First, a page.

We’ve known for a long time that Google not paying its way in Australia. Now we have firm numbers. Today consultancy PricewaterhouseCoopers (PwC) publishes its annual Australian Entertainment and Media Outlook report, which examines the local digital advertising market, with forecasts out to 2018.
The standout is Google. Its ad revenues are expected to grow to $2.072 billion this year. That’s revenue, not profit, but Google filings with ASIC (the Australian Securities and Investments Commission), an entity not noted for its corporate oversight, show that Google declared a profit of just $46.5 million in Australia last year, on which it paid that $7.1 million in tax.
Google, Apple, Microsoft and many other multinational IT companies have come under increased scrutiny recently for the dubious practices they use to avoid taxes. Australia, being a branch office for these companies and also one of the world’s top ten IT markets, is particularly affected.
While technically legal, many of these practices, such as the notorious ‘Double Dutch sandwich’ perfected by Apple’s Peter Oppenheimer, are morally dodgy in the extreme, and have the effect of saving billions in tax for some of the world’s most profitable companies. (Oppenheimer, who retired recently, was at one time paid more than Apple’s CEO Tim Cook, such was his contribution to the bottom line.)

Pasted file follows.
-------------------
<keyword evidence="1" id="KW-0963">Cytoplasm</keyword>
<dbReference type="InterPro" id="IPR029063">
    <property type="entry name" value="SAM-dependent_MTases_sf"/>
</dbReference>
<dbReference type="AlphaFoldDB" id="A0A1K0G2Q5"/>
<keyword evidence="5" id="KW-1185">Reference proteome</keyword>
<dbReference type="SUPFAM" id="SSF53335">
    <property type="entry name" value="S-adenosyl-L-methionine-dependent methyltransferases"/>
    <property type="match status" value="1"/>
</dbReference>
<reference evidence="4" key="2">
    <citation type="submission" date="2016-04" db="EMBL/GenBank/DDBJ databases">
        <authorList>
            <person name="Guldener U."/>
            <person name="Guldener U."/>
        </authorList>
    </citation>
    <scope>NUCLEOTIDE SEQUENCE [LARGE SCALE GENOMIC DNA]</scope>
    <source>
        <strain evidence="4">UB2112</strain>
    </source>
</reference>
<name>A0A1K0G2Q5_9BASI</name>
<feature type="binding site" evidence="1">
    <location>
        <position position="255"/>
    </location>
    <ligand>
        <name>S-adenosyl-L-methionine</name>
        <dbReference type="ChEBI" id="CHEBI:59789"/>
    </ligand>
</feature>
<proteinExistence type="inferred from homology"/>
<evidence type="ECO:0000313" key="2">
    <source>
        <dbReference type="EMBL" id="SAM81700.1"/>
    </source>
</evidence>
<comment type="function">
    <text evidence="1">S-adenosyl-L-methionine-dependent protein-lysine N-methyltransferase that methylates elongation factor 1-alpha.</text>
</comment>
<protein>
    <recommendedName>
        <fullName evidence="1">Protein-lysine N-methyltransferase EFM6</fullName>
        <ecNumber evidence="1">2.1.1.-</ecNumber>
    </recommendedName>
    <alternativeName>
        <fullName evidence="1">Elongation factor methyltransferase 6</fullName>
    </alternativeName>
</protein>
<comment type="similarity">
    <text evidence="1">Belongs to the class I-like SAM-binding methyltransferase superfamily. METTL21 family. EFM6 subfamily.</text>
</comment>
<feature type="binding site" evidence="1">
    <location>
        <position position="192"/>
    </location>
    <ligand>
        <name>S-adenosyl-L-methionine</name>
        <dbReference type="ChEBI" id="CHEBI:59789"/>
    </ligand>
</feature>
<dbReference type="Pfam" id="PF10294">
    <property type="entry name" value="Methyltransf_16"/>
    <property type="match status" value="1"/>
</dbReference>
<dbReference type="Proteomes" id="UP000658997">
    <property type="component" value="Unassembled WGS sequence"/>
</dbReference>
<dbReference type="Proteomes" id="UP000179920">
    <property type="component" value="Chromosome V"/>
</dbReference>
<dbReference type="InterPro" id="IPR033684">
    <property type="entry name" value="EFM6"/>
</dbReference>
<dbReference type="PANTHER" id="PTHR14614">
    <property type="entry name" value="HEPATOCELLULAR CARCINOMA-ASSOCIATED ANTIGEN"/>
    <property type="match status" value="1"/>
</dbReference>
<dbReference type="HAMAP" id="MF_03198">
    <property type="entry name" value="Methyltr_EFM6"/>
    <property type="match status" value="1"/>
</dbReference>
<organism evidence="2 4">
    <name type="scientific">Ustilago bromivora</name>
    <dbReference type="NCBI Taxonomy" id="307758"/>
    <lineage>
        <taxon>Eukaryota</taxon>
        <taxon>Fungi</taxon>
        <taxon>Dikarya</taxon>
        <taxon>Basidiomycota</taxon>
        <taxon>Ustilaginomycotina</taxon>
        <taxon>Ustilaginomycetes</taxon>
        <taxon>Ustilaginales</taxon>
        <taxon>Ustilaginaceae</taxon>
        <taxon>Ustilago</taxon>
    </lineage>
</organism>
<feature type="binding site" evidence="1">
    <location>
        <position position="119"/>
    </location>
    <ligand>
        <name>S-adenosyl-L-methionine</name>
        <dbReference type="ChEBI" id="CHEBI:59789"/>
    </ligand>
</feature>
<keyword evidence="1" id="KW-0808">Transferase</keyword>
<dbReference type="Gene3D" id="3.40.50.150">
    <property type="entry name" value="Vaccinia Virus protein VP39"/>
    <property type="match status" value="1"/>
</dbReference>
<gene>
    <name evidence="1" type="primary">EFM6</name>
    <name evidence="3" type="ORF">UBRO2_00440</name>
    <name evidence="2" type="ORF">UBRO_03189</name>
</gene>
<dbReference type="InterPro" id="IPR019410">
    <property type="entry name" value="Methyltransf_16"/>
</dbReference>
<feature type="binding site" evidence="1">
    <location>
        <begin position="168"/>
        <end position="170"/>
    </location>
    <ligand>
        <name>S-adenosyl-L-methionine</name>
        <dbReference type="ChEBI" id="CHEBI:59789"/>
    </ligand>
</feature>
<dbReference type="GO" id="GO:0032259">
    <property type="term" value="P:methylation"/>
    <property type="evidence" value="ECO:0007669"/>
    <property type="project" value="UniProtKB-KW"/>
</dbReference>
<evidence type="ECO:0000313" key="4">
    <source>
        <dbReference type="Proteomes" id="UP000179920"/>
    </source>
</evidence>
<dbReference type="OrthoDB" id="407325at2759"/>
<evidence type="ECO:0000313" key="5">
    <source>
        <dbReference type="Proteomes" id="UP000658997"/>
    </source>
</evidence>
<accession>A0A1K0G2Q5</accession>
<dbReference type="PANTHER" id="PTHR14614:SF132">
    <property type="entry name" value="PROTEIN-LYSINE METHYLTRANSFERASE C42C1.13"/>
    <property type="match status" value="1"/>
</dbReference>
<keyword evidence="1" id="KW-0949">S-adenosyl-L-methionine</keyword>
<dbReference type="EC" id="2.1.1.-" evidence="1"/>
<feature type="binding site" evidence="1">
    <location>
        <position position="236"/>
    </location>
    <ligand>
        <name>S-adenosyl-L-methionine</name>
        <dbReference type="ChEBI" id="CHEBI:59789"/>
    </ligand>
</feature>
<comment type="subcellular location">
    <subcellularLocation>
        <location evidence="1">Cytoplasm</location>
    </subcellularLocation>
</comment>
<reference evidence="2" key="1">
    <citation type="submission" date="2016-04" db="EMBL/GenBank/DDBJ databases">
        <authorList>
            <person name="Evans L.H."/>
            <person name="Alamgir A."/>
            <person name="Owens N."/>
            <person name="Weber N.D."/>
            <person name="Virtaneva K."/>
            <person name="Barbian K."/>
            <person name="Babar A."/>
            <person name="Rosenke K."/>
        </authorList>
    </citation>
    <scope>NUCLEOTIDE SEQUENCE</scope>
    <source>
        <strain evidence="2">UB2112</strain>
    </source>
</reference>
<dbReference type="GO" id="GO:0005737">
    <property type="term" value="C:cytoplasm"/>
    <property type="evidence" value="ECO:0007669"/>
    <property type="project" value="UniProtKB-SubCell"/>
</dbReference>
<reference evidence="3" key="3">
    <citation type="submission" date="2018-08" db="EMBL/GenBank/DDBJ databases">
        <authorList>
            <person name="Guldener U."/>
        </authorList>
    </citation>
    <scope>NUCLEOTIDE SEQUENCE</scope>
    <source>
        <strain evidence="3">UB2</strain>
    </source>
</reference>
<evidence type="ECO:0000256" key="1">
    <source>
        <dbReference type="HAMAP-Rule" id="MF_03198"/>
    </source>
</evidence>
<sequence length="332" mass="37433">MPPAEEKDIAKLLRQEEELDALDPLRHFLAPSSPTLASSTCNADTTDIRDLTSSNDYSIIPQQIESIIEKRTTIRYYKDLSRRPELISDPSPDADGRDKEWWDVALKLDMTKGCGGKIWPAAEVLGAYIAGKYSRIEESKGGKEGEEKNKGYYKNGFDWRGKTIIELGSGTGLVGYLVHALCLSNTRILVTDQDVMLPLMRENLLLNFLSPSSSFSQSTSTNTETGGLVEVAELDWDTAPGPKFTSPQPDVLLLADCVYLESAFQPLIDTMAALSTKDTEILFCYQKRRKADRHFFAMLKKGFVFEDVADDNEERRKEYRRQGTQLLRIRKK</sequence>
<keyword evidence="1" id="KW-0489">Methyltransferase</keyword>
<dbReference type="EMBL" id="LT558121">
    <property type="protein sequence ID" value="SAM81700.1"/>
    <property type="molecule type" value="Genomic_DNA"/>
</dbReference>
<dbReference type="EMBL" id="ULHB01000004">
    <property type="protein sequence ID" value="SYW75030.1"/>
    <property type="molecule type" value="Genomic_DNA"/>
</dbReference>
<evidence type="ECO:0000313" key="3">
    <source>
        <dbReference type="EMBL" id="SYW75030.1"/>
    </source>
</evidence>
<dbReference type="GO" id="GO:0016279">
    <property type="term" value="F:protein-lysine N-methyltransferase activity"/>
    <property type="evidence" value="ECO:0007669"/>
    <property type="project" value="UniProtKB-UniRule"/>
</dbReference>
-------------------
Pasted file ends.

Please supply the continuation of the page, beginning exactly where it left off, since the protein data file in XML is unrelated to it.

Google achieves its feats of financial legerdemain through clever transfer pricing. Its advertising customers are billed out of Singapore, you see, where tax is much lower than in Australia, and by the time the money gets back to the Googleplex in California it has been passed through Ireland, another low tax jurisdiction.
Governments around the world, including our own, have made noises about ending these practices, but they have had as much effect as international action on climate change, which is to say none.
And Google will make more in future. It owns the search engine advertising market in Australia, with industry estimates putting its share at over 90%. That’s to the detriment not just of Australian taxpayers, but to the traditional advertising industry.
The advertising industry is now operating on very low margins, and there is not much fun in it anymore. Once synonymous with long lunches at fat salaries, the agencies and creative types who once raked in the money have been disintermediated, like many other industries, by the Internet.
Google is the main beneficiary. Especially when it pays tax at a much lower rate than you and I.